I just read an article called "25 Things I Wish I Knew Before Having Kids." I nodded at some of them, shrugged off others, and thought about what my tip would be. I suppose mine would be something like #6 (you can read and read all the baby books in existence, and sometimes they just won't apply to your child), except I skipped reading all the baby books.
I did have images of how things would be. I pictured family and friends visiting in the hospital. I saw myself in bed holding my baby. I had ideas about what I'd do: I'd use a sling. I'd breastfeed. I'd puree organic vegetables and fruit when it was time to start solids. I'd use cloth diapers. We'd keep making bread and go hiking and do all the things that people told us we wouldn't have time to do once we had a baby.
I didn't picture the baby being taken away to another hospital before I had held him. I didn't expect a baby too weak to work at the breast, empty bottles when I pumped and pumped and pumped. I didn't think my baby would get most of his nutrition from bulked up formula or something that looked an awful lot like Crisco put in through an NG tube. I never saw the oxygen tanks or the endless appointments or the ambulance rides. I didn't picture him turning blue in my arms. I never imagined a code. I didn't think I'd say goodbye to my baby before we got around to doing all those things people told us we wouldn't have time or energy to do.
Huh, where did all that come from? What I thought I was going to say is that sometimes the way you want to do things, the way you think you should do things, doesn't work, so you adjust. You find out not what the best thing for babies is, but what the best thing for you and your baby.
That holds true for every one. I have advice for mamas of rainbow babies, too. Give yourself permission to have bad days. Not my baby is in the hospital or my baby isn't breathing capital B capital D kinds of Bad Days, but regular old, run-of-the-mill bad days. It's okay to not like it that your baby has cried for five, seven, fifteen hours straight. You can be grateful that they are able to cry without actually enjoying the crying. You get to be exhausted and overwhelmed like everyone else. And it's okay to want a break. Usually when I have these thoughts it goes something like this: I'd love to be able to go for a run or to yoga or I'd like to have ten minutes to think or write or finish a conversation (but I just want a quick little break with my baby to come back to after).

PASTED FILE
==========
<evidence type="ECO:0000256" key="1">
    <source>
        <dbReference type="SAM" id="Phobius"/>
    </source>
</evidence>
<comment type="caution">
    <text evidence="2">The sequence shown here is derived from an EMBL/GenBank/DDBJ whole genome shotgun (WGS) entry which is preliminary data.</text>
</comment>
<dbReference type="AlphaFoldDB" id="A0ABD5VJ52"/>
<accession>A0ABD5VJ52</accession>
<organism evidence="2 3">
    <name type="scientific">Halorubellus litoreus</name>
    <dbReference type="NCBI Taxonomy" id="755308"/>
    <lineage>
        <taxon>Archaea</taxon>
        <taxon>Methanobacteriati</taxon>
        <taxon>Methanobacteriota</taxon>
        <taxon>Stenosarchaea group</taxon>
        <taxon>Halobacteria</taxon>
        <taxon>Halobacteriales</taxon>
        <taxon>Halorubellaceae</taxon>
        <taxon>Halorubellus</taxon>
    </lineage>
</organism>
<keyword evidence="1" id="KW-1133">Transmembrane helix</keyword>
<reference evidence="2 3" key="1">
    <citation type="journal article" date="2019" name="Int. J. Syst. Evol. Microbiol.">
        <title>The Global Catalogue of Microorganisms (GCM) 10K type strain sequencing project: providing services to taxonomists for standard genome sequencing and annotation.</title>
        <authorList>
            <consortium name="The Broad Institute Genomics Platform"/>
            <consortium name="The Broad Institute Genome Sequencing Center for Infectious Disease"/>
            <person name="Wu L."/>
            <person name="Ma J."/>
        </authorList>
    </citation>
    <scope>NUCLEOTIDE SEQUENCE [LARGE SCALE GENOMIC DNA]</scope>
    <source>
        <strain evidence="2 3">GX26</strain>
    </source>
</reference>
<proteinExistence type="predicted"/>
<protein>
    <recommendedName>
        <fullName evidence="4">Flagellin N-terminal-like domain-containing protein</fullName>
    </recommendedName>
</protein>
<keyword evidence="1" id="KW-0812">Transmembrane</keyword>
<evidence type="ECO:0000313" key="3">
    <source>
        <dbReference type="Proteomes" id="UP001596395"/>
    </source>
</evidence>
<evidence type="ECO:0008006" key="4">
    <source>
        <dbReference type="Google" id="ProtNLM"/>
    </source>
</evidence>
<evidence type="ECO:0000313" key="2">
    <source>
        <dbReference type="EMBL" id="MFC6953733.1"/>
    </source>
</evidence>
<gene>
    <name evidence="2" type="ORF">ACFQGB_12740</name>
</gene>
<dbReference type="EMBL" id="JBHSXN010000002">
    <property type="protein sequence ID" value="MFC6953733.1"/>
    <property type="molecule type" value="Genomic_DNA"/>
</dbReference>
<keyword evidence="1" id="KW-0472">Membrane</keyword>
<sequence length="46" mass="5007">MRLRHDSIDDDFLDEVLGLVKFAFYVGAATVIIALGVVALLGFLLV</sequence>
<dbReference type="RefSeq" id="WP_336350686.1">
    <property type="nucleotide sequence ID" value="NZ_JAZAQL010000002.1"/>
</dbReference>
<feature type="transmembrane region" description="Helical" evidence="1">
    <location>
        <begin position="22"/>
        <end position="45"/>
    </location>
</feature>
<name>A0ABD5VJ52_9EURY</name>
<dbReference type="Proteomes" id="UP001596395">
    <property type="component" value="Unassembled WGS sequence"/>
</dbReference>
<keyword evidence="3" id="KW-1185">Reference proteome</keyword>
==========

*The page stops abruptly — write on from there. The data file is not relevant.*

I remember after Henry died I mentioned that I had just gotten up at 10:30, 11 AM. "Lucky," my friend said. I was bitter and wanted to ask her if she really wanted my kind of luck. She had been up half the night with her baby. I was up longing for mine. I knew even then, in the depth of my grief, that if I had another baby some day, there would be days that were hard, as much as I wanted the opportunity to face those challenges, I wouldn't love every minute or every situation. I gave myself permission then to have bad days. I am endlessly thankful to have my girls here with me, living, breathing, healthy. I feel lucky to have time with them and accept the tantrums and the colic and the sleepless nights as part of parenting, but somedays are hard. Some days I feel exhausted, overwhelmed, and inadequate. Some days I have cried right along with the baby. Yeah, I've had worse, but I still have (little b, little d) bad days.
What's your advice?